9. 9. Challenges encourage users to take on extra tasks.! 17 18
  10. 10. DuoLingo 19 20
  11. 11. 21 DuoLingo is a great example of Gamification. In addition to points, badges, and challenges, here we see how they incorporate the notion of a leaderboard. We can see here that in my own private circle, my brother is kicking my trash in his language practice (granted, he’s practicing a language he already knows and I’m learning a new one ;) So, how well do these gamification techniques work? Here are a few testimonials from today’s public forums 22
  12. 12. 23 24
  13. 13. 25 We’ve used rewards since we were children. Through the use of stars, stickers and the like. The same principle can be used with learning environments. BUT, the rewards need to be something the group will actually want to seek after. 26
  14. 14. 27 I’m going to pull out my Ed. Psych background on this one to provide an example of why feedback is so important in the learning process. 28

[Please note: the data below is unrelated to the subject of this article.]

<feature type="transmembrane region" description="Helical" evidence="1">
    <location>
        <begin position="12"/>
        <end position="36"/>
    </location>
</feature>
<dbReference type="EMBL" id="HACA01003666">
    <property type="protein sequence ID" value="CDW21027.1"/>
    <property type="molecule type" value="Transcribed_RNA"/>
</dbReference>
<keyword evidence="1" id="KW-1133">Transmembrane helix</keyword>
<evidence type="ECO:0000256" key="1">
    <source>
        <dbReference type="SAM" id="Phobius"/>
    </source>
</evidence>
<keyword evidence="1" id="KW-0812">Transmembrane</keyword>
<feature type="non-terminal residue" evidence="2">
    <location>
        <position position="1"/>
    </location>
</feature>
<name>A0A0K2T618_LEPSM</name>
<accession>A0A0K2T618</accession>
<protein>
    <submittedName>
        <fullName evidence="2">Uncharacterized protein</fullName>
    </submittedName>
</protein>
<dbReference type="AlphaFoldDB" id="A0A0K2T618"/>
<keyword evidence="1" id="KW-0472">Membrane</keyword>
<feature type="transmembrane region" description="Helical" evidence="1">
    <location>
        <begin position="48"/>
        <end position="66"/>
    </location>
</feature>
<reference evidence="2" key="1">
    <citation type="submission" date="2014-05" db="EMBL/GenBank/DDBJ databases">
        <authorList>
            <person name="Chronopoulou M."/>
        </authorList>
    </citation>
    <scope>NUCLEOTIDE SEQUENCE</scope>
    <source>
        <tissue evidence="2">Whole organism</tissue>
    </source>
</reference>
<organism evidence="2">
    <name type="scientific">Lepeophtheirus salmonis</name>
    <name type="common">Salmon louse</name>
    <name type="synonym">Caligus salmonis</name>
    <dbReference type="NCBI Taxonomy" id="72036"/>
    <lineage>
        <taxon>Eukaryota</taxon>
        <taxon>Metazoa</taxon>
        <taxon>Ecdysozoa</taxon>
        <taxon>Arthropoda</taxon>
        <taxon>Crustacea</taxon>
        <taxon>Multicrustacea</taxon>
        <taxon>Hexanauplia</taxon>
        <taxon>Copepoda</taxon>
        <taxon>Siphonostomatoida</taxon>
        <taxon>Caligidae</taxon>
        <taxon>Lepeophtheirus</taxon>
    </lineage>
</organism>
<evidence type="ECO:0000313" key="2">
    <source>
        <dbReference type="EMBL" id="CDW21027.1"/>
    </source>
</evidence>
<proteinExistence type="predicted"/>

15. 15. 29 Recent research has shown that students are not good at predicting what study habits will most benefit them. Though they feel that recall will be the least effective, it is shown time and again to be the most effective. The message? Learners need to be quizzed on their understanding and get feedback on their progress as often as possible. Several years ago Richard Swan (BYU) studied game mechanics to find out what we could learn from games that would be useful in learning. One idea he uncovered was that of feed-forward. 30
  16. 16. Swan, R. H. (2008). Deriving operational principles for the design of engaging learning experiences. BRIGHAM YOUNG UNIVERSITY. 31 Predictive feed-forward systems are like sprinklers. They predict when they’ll be needed and fire at a designated moment. Preventative systems seek to anticipate a user’s actions and intercept those. 32